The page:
Thursday, April 25, 2013

Read This Article

I'm a day (or two or three) behind in my reading of the New York Times and so it wasn't until this morning that I happened upon this article in yesterday's paper.  In it, a a father writes about how he is packing up his now-teenagers' picture books.  But it's much more than that.  It's about how packing up picture books is a way of saying good-bye to your children's childhoods, it's an elegy for Eden Ross Lipson, the late New York Times Book Review's children book editor, it's a review of several picture books, only one of which I've ever heard of, it's a discussion of how to match a child to a book.  I'm going to put every book he recommends at the library on hold immediately, and not think about the day when it might be time for me to pack up my children's picture books.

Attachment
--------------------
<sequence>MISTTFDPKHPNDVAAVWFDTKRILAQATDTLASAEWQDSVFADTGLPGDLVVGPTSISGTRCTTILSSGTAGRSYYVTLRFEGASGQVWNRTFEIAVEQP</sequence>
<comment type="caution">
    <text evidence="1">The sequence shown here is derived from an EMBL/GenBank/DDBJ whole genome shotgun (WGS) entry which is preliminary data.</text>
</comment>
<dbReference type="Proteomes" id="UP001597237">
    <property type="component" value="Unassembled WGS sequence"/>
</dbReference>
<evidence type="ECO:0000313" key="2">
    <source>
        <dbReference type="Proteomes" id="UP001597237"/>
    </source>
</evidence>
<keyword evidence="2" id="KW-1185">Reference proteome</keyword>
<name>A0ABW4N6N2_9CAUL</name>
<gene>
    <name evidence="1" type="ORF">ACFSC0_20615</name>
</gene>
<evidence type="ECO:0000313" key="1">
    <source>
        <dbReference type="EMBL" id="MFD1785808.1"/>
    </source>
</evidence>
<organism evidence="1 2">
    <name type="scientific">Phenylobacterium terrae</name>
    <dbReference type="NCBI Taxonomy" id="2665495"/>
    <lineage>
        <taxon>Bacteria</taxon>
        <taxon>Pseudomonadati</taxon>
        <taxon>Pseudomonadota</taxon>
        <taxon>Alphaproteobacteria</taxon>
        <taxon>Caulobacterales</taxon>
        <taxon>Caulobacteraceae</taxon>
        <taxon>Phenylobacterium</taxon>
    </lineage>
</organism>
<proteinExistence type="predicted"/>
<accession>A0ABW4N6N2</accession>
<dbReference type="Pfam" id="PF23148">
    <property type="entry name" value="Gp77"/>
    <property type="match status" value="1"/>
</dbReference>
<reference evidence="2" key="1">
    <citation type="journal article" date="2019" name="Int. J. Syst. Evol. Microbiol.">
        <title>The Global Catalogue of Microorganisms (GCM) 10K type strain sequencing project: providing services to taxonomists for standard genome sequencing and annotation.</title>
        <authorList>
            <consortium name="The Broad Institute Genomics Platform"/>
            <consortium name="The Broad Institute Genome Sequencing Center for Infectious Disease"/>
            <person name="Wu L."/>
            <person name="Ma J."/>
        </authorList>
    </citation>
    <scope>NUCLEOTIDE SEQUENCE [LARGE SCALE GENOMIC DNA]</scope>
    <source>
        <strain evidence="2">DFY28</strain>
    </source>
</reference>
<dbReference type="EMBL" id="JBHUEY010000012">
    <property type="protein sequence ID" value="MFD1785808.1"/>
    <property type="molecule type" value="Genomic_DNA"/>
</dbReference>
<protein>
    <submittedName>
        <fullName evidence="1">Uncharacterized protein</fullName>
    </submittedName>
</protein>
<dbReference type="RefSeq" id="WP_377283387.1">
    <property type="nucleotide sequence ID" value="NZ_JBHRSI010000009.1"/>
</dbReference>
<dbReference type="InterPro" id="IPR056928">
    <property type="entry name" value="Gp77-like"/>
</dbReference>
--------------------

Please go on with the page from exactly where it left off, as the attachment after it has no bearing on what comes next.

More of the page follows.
1. I've discovered that what helps, when needing to say goodbye to those childhood favourites, is to find exactly the right child to gift them to. Suddenly it becomes cause for celebration rather than commiseration.

  2. I feel quite smug. My kids are 14 and 12 and I still read to them. And we now have a family book club that involves chapter books and a monthly sushi dinner.

  3. What a nice idea, Susan! I hope to still be reading to my kids at those ages too, Beth. Good for you!